IE 11 is not supported. For an optimal experience visit our site on another browser.

Suspect in child's beating fights for life support

A Massachusetts girl allegedly beaten into a vegetative state by her adoptive parents is at the center of a right-to-die legal struggle.
/ Source: The Associated Press

Photos hanging on Allison Avrett’s living room wall show her daughter Haleigh as a smiling little girl with brown bangs hanging over her squinting eyes.

Most of the pictures were taken before Avrett gave Haleigh up for adoption five years ago — and long before the alleged beating that landed the 11-year-old in a hospital attached to the ventilator and feeding tube that keep her alive.

Now, with Haleigh’s doctors saying she will never recover from her vegetative state, the child is at the center of a right-to-die legal struggle.

The state Department of Social Services, which has had custody of Haleigh since she was hospitalized Sept. 11, wants to remove her from life support.

Her stepfather, Jason Strickland, who is charged in her beating and could be tried for murder if she dies, wants to keep her alive. Strickland is free on bail while awaiting trial.

A juvenile court judge has ruled that Haleigh should be allowed to die. Strickland has appealed, and the state’s highest court is scheduled to hear arguments in the case Tuesday.

Avrett, who gave up her parental rights when she let her sister Holli adopt Haleigh in 2000, says her daughter should not suffer anymore.

“They say the most she might ever do is open her eyes,” said Avrett, a 29-year-old stay-at-home mom with two other children. “I don’t want her to sit there longer than she needs to.”

Police say the injuries that left Haleigh with severe brain stem injuries came at the hands of Strickland and his wife Holli — Allison Avrett’s sister.

2 other deaths investigated
Within two weeks of the couple pleading innocent to the beating, Holli Strickland was dead, fatally shot in her grandmother’s West Springfield apartment. The body of her 71-year-old grandmother, Constance Young, was beside her. The possible double suicide or murder-suicide is still under investigation.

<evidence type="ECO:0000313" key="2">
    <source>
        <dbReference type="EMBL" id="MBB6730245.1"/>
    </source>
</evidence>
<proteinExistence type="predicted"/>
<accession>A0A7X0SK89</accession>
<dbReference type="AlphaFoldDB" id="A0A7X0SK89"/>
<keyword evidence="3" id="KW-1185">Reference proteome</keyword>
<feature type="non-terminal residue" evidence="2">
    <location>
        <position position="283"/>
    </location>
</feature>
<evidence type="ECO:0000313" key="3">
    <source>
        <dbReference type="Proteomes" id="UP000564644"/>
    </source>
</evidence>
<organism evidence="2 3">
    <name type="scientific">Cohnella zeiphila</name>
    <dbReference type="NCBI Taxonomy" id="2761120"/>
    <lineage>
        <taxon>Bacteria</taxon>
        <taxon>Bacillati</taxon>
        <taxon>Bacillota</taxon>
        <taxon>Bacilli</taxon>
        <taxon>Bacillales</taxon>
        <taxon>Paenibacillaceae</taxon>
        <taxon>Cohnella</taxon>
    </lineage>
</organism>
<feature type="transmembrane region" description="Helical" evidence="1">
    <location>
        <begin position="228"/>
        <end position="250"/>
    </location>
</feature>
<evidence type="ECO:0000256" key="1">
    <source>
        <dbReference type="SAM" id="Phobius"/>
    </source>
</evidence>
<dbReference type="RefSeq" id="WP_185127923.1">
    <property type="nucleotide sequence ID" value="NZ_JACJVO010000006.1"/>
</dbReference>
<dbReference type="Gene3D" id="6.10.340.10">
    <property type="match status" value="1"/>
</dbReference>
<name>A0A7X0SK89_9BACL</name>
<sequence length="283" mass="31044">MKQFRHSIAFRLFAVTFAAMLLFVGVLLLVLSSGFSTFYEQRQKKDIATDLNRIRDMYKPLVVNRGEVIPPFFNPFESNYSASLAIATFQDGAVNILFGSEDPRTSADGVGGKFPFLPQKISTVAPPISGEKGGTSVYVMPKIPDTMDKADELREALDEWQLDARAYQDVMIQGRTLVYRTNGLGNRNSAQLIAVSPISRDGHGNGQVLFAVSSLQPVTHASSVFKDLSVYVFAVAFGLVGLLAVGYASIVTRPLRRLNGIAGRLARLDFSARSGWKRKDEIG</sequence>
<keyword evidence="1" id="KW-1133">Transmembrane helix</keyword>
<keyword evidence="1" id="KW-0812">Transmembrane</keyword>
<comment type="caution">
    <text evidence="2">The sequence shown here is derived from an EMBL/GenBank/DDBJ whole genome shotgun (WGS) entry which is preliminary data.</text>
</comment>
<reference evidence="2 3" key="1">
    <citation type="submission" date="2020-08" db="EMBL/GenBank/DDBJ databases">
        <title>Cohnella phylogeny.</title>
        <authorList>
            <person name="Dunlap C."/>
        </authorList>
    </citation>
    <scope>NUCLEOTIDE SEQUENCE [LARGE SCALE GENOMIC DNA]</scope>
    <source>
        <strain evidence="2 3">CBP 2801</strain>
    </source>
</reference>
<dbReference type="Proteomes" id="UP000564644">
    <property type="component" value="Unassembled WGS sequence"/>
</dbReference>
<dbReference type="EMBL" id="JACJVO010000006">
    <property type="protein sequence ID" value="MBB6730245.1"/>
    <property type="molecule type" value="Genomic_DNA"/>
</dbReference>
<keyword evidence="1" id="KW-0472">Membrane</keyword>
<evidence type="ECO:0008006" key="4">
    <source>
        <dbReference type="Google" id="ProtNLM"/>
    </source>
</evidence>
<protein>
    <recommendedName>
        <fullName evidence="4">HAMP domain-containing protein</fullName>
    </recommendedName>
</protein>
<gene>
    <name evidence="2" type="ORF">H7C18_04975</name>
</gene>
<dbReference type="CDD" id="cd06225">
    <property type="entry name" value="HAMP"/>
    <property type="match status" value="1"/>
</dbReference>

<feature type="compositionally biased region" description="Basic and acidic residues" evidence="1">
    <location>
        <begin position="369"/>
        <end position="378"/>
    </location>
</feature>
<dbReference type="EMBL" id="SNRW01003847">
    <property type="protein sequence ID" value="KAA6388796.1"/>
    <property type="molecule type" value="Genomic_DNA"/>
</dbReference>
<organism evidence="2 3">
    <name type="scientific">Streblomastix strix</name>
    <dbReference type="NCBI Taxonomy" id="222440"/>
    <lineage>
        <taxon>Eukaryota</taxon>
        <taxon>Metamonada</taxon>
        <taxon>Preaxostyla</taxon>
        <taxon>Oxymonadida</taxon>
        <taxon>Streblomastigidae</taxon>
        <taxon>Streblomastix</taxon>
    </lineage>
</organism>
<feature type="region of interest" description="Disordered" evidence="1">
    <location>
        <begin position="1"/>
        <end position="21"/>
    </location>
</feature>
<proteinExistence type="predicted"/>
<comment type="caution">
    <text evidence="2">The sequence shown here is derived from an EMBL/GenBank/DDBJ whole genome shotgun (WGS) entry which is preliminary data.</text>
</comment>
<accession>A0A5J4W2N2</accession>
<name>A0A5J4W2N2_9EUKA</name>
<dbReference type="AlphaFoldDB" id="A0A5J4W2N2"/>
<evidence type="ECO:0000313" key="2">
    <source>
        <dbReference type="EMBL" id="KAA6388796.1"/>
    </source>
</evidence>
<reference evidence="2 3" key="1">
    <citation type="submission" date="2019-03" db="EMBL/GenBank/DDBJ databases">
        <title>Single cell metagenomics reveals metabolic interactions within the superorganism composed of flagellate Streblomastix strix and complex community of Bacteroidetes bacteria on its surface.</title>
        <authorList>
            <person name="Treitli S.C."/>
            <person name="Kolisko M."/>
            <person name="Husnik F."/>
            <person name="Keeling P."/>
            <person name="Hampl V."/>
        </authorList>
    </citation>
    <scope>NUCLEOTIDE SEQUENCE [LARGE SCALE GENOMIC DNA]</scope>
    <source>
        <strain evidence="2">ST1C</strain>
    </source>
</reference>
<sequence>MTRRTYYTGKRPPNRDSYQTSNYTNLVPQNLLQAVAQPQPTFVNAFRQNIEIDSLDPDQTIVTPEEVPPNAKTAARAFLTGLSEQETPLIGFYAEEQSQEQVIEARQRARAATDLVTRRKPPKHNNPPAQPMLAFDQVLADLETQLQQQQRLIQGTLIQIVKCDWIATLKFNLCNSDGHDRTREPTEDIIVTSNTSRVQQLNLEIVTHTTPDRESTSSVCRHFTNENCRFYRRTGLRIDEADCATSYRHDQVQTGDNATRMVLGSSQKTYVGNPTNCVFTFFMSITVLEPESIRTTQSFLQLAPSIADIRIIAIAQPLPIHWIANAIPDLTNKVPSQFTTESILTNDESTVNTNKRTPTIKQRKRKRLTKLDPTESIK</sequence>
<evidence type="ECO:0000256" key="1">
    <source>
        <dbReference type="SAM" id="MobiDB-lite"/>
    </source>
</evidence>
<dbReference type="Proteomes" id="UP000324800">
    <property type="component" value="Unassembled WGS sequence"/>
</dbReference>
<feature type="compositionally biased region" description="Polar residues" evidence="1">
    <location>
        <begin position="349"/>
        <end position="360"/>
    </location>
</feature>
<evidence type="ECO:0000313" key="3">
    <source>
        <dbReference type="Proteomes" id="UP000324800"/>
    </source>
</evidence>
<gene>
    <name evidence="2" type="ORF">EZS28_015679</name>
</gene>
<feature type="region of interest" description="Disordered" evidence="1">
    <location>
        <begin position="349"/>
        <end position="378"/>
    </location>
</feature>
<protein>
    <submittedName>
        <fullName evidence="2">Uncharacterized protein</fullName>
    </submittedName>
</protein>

In a legal brief filed before Tuesday’s hearing, Strickland, 31, asks to be declared Haleigh’s de facto parent. His lawyer, John Egan, insists his client is not motivated by the chance he could be charged with murder if the girl dies.

“We should be coming down on the side of life as opposed to death,” he said.

In 1998, Avrett moved with Haleigh to Virginia to live with her boyfriend. A few months later, Avrett sent Haleigh back to Massachusetts to spend the summer with Holli and her former husband, Jonathan Poutre.

Within a few weeks of her daughter’s return to Massachusetts, the Department of Social Services took custody of Haleigh and began investigating allegations she was abused by Avrett’s boyfriend in Virginia. A DSS spokeswoman refused to comment because of privacy issues.

‘Couldn't handle the stress’
Avrett said her boyfriend was ultimately cleared. But by then, the Department of Social Services had placed Haleigh in permanent foster care with Holli and Jonathan Poutre. By her own admission, Avrett was not doing everything she could to regain custody.

“I stopped all contact for a while with DSS, my sister and Haleigh,” Avrett said. “I couldn’t handle the stress, so I took myself out of the situation. I needed a break from it.”

Avrett broke up with her boyfriend and married another man in 1999. A year later — after what Avrett said had been several years of strong recommendation by the social services department — she agreed to let her older sister formally adopt Haleigh.

Holli had a degree in child care and had been Avrett’s role model growing up. The arrangement was OK for Avrett, who was content to have frequent visits with Haleigh and still felt involved in her life.

“We were always a close family,” Avrett said.

But Avrett said things started to change after her sister divorced Jonathan Poutre and married Jason Strickland.

“When Jason came into the picture, we started seeing less of Haleigh,” she said.

Self-inflicted injuries?
According to court documents filed by Strickland’s lawyer, Haleigh had been hospitalized during the past three years for self-inflicted injuries. The girl’s alleged tendency to hurt herself is a cornerstone of Strickland’s defense.

But Alicia Weiss, a baby sitter for Haleigh, testified at a hearing in Strickland’s criminal case that she saw Holli Strickland kick the girl down the stairs repeatedly and hit her with a baseball bat. She said she also saw Jason Strickland hit the girl twice with an open hand and once with a plastic stick.

Although he has not been accused of dealing any particular blows to the child, court documents accuse Strickland of watching as his wife abused Haleigh.

Avrett’s hope is that the Supreme Judicial Court will uphold the decision to let Haleigh die and that the state will allow her to plan her daughter’s funeral.

“I’ve had guilt for years over giving her up for adoption,” Avrett said.